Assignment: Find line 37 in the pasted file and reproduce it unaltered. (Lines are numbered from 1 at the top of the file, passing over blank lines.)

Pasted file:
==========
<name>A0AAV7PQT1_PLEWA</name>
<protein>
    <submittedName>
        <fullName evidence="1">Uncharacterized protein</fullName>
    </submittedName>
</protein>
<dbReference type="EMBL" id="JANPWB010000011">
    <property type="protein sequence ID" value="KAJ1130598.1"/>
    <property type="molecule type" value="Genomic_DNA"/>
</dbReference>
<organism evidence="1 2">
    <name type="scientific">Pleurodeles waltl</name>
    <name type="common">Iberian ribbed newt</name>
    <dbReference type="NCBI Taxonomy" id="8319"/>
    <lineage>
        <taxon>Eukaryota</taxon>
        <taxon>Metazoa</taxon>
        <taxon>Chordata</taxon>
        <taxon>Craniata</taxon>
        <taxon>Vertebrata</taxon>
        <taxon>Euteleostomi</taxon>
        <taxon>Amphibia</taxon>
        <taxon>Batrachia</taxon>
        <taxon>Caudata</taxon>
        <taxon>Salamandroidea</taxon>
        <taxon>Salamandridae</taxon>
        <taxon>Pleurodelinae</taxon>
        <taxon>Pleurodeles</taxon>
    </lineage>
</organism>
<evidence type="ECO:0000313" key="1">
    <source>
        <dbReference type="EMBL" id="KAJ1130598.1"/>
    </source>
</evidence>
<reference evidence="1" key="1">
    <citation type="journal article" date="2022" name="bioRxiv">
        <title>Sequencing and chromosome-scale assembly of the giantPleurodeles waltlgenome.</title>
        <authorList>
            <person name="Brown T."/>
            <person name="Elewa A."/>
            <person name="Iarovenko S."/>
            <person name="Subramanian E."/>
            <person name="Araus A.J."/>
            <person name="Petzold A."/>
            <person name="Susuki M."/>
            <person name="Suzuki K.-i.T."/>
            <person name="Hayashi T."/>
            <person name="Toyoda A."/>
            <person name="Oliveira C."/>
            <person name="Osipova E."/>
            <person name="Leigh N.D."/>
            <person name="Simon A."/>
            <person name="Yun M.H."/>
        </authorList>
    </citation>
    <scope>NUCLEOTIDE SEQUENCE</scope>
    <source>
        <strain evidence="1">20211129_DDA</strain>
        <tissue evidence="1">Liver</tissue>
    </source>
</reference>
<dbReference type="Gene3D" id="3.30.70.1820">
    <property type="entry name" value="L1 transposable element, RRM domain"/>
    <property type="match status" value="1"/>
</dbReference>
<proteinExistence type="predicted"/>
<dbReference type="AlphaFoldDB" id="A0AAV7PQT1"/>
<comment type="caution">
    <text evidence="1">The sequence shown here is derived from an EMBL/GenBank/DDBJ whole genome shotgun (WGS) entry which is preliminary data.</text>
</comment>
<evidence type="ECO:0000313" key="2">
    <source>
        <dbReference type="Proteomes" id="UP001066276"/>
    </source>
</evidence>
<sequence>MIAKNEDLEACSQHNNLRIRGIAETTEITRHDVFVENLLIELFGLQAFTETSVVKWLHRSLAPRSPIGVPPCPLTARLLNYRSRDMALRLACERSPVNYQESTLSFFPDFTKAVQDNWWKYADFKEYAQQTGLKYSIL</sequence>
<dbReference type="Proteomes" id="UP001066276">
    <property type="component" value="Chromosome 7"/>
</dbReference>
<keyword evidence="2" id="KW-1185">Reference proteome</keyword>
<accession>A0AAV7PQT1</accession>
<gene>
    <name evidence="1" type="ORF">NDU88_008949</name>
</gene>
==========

    <citation type="journal article" date="2022" name="bioRxiv">